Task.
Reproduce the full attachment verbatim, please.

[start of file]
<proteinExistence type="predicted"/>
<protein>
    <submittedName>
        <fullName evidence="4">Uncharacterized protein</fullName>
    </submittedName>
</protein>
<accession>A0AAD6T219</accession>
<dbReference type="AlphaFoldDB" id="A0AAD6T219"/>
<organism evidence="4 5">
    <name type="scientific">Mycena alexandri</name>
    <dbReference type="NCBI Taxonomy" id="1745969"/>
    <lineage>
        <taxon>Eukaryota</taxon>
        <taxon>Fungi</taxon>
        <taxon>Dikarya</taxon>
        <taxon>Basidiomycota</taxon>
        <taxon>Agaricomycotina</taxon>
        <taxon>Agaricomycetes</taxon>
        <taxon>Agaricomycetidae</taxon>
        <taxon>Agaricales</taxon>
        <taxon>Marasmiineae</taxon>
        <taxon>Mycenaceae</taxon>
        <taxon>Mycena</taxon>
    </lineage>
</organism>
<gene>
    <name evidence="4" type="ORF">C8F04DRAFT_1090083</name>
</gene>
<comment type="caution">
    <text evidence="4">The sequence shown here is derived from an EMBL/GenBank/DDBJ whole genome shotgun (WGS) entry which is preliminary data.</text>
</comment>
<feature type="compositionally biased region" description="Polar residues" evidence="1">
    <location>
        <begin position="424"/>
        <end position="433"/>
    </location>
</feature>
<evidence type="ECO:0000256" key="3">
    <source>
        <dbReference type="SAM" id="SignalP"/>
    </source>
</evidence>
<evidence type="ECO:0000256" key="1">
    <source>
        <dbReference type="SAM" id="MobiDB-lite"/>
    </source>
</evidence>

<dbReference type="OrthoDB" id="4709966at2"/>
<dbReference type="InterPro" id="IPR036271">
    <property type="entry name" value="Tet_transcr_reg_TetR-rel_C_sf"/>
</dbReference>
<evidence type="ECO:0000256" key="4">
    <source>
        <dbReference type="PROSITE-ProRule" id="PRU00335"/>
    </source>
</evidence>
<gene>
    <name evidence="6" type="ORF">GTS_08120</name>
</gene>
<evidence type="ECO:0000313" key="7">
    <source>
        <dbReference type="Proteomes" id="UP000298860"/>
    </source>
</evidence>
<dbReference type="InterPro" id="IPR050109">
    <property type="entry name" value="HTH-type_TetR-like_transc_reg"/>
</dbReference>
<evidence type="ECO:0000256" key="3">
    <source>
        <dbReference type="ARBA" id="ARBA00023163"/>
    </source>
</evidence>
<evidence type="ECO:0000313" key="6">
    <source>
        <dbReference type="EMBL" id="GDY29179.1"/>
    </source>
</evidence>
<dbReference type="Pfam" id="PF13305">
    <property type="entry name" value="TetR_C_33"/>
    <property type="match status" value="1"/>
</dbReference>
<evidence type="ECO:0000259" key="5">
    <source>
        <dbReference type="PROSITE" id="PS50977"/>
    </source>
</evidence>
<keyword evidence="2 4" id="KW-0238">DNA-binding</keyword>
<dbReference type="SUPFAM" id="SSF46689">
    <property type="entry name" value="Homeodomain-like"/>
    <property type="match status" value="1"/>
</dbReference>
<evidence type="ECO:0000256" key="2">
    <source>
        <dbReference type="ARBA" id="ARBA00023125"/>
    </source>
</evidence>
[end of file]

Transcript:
<proteinExistence type="predicted"/>
<protein>
    <submittedName>
        <fullName evidence="4">Uncharacterized protein</fullName>
    </submittedName>
</protein>
<accession>A0AAD6T219</accession>
<dbReference type="AlphaFoldDB" id="A0AAD6T219"/>
<organism evidence="4 5">
    <name type="scientific">Mycena alexandri</name>
    <dbReference type="NCBI Taxonomy" id="1745969"/>
    <lineage>
        <taxon>Eukaryota</taxon>
        <taxon>Fungi</taxon>
        <taxon>Dikarya</taxon>
        <taxon>Basidiomycota</taxon>
        <taxon>Agaricomycotina</taxon>
        <taxon>Agaricomycetes</taxon>
        <taxon>Agaricomycetidae</taxon>
        <taxon>Agaricales</taxon>
        <taxon>Marasmiineae</taxon>
        <taxon>Mycenaceae</taxon>
        <taxon>Mycena</taxon>
    </lineage>
</organism>
<gene>
    <name evidence="4" type="ORF">C8F04DRAFT_1090083</name>
</gene>
<comment type="caution">
    <text evidence="4">The sequence shown here is derived from an EMBL/GenBank/DDBJ whole genome shotgun (WGS) entry which is preliminary data.</text>
</comment>
<feature type="compositionally biased region" description="Polar residues" evidence="1">
    <location>
        <begin position="424"/>
        <end position="433"/>
    </location>
</feature>
<evidence type="ECO:0000256" key="3">
    <source>
        <dbReference type="SAM" id="SignalP"/>
    </source>
</evidence>
<evidence type="ECO:0000256" key="1">
    <source>
        <dbReference type="SAM" id="MobiDB-lite"/>
    </source>
</evidence>

<dbReference type="OrthoDB" id="4709966at2"/>
<dbReference type="InterPro" id="IPR036271">
    <property type="entry name" value="Tet_transcr_reg_TetR-rel_C_sf"/>
</dbReference>
<evidence type="ECO:0000256" key="4">
    <source>
        <dbReference type="PROSITE-ProRule" id="PRU00335"/>
    </source>
</evidence>
<gene>
    <name evidence="6" type="ORF">GTS_08120</name>
</gene>
<evidence type="ECO:0000313" key="7">
    <source>
        <dbReference type="Proteomes" id="UP000298860"/>
    </source>
</evidence>
<dbReference type="InterPro" id="IPR050109">
    <property type="entry name" value="HTH-type_TetR-like_transc_reg"/>
</dbReference>
<evidence type="ECO:0000256" key="3">
    <source>
        <dbReference type="ARBA" id="ARBA00023163"/>
    </source>
</evidence>
<evidence type="ECO:0000313" key="6">
    <source>
        <dbReference type="EMBL" id="GDY29179.1"/>
    </source>
</evidence>
<dbReference type="Pfam" id="PF13305">
    <property type="entry name" value="TetR_C_33"/>
    <property type="match status" value="1"/>
</dbReference>
<evidence type="ECO:0000259" key="5">
    <source>
        <dbReference type="PROSITE" id="PS50977"/>
    </source>
</evidence>
<keyword evidence="2 4" id="KW-0238">DNA-binding</keyword>
<dbReference type="SUPFAM" id="SSF46689">
    <property type="entry name" value="Homeodomain-like"/>
    <property type="match status" value="1"/>
</dbReference>
<evidence type="ECO:0000256" key="2">
    <source>
        <dbReference type="ARBA" id="ARBA00023125"/>
    </source>
</evidence>